1. Empty your fridge and wipe down the inside with a wet cloth to clean it off of any stains. Once you’re done, disconnect it from the power source and leave the door sufficiently open to avoid the formation of mould.
  2. Turn off the gas by closing off the bottle and burn off any excess gas in the lines. Cover your gas cylinders with a cloth for protection from sunlight.
  3. Crack open a window or leave a vent open for ventilation. This protects the van from the formation of mould.
  4. Empty your water tanks and water lines and take on the brave but crappy job (pun intended) of cleaning out your toilet.
  5. Disconnect all electrical appliances and remove all the ones that you can from the trailer. Disconnect the battery to conserve power in the months the trailer isn’t used.
  6. Empty all cabinets or drawers of food. Leave absolutely nothing that might attract insects or rodents.
  7. Do a thorough scan to find any holes or openings in the trailer and promptly plug them to prevent entry to mice and squirrels. Use brass or aluminium wool (as opposed to steel wool which rusts over time) to fill larger holes and foam insulation to cover smaller cracks.
  8. Leave ample amounts of silica gel in two cups inside the trailer, this will prevent moisture build-up as the time passes. Removing moisture from the air inside the trailer leaves little chance for rusting and corrosion.
  9. Before exiting the trailer, you should clean it properly one last time. Vacuum off any dust inside the trailer and mop the floor if you feel the need to (though be sure the trailer is completely dry when you exit and seal it).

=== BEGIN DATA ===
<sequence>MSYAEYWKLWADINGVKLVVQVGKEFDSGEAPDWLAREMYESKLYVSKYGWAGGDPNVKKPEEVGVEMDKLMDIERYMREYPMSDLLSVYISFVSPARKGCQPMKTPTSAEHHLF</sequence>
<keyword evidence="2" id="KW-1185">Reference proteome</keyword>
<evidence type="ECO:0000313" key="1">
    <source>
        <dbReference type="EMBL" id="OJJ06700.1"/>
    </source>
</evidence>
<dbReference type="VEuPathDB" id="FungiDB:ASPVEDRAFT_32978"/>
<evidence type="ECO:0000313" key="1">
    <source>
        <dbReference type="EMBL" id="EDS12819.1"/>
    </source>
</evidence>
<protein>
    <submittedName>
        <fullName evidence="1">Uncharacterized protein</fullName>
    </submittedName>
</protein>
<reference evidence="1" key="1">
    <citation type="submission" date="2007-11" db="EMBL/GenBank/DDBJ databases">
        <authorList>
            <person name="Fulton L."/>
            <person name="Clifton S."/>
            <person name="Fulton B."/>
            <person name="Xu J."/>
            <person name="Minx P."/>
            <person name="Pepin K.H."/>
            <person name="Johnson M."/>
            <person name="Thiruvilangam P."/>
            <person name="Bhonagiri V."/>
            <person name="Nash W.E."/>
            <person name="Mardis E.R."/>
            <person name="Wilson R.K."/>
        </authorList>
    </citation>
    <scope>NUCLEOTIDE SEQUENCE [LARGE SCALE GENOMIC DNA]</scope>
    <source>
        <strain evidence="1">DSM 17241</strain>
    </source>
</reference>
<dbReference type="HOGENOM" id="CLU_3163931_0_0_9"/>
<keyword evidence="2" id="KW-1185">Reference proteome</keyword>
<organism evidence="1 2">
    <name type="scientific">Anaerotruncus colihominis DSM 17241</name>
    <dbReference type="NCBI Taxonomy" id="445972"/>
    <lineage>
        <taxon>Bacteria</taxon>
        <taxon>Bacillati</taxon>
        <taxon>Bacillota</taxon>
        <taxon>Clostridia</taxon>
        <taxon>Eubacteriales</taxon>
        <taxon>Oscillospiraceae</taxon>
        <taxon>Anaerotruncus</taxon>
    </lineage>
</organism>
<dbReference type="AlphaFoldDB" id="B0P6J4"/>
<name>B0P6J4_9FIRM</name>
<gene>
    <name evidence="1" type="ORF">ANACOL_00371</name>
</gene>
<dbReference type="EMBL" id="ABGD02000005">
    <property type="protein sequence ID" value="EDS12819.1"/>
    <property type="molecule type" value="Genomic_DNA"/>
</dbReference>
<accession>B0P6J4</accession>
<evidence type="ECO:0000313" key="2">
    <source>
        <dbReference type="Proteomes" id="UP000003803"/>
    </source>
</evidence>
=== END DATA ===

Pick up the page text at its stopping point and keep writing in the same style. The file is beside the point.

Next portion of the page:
10. Cover up your trailer with a plastic, light-coloured cover in its own size. Park it in a spot under constant shade if you’re not using a garage. DO NOT park it under a tree, or you’ll find it buried under a mountain of dead leaves and bird poop within a week.

These ten steps are what you must do before you store your camper away till the next time when it is to be used. However, depending on the season you’re storing it in, there are a couple of extra steps you need to take.

How To Store Your Camper In The Summers

4WD towing a camper trailer along a beach

Summers mean heat and heat is not your trailer’s friend. While storing your camper under shade is recommended throughout the year, it’s even more important in the summers when the sun is at its most unrelenting phase of the year.

It would be wise to cover up your wheels to protect them from direct sunlight since rubber doesn’t do so well when exposed to the sun for long hours on end. Leaving a vent open is also important since you don’t want the inside of your trailer getting too hot in storage.

How To Store Your Camper In The Winters

4WD towing a camper trailer through the snow

Prepping your camper for the winter, or winterizing it, as is the proper lingo, is a much trickier task. You have to be absolutely sure that your water lines and tank are completely drained, or you’ll risk them rupturing as the water inside expands as it turns to ice.

Washing the outside of your camper trailer (with special attention to cleaning wheel wells, awnings, and seals) is also a must before you store it away since this prevents the growth of mildew. For more read our blog on cleaning the outside of your camper trailer.

Take extra care when mouse proofing your camper trailer in the winters since pests are more likely to force their way inside to escape from the cold weather. Consider removing your gas cylinders, fitting the gas lines with caps to keep them covered.

One Final Thing

A setup camper trailer with a couple sitting

 Even if your trailer wasn’t as expensive as others on the market when you bought it, it was still a sizeable investment, one you’d like to see undamaged quite a few years down the line.

Though it might cost you a little extra, seriously consider getting insurance for your trailer, and specifically ask for a clause that covers damage during storage months in your contract; it’s really the only way to prepare against unforeseen circumstances.

Apart from that, keep all the above points in mind to make sure your trailer remains in perfect shape throughout the working season, so that you’re able to enjoy any future trips once the vacations start!

The Next Steps

Camper trailers need love and care. In return, they’ll show you years of support and service. If you’re thinking about upgrading, take a look at our range of camper trailers. If you need any help feel free to contact the Mars team for any questions.cta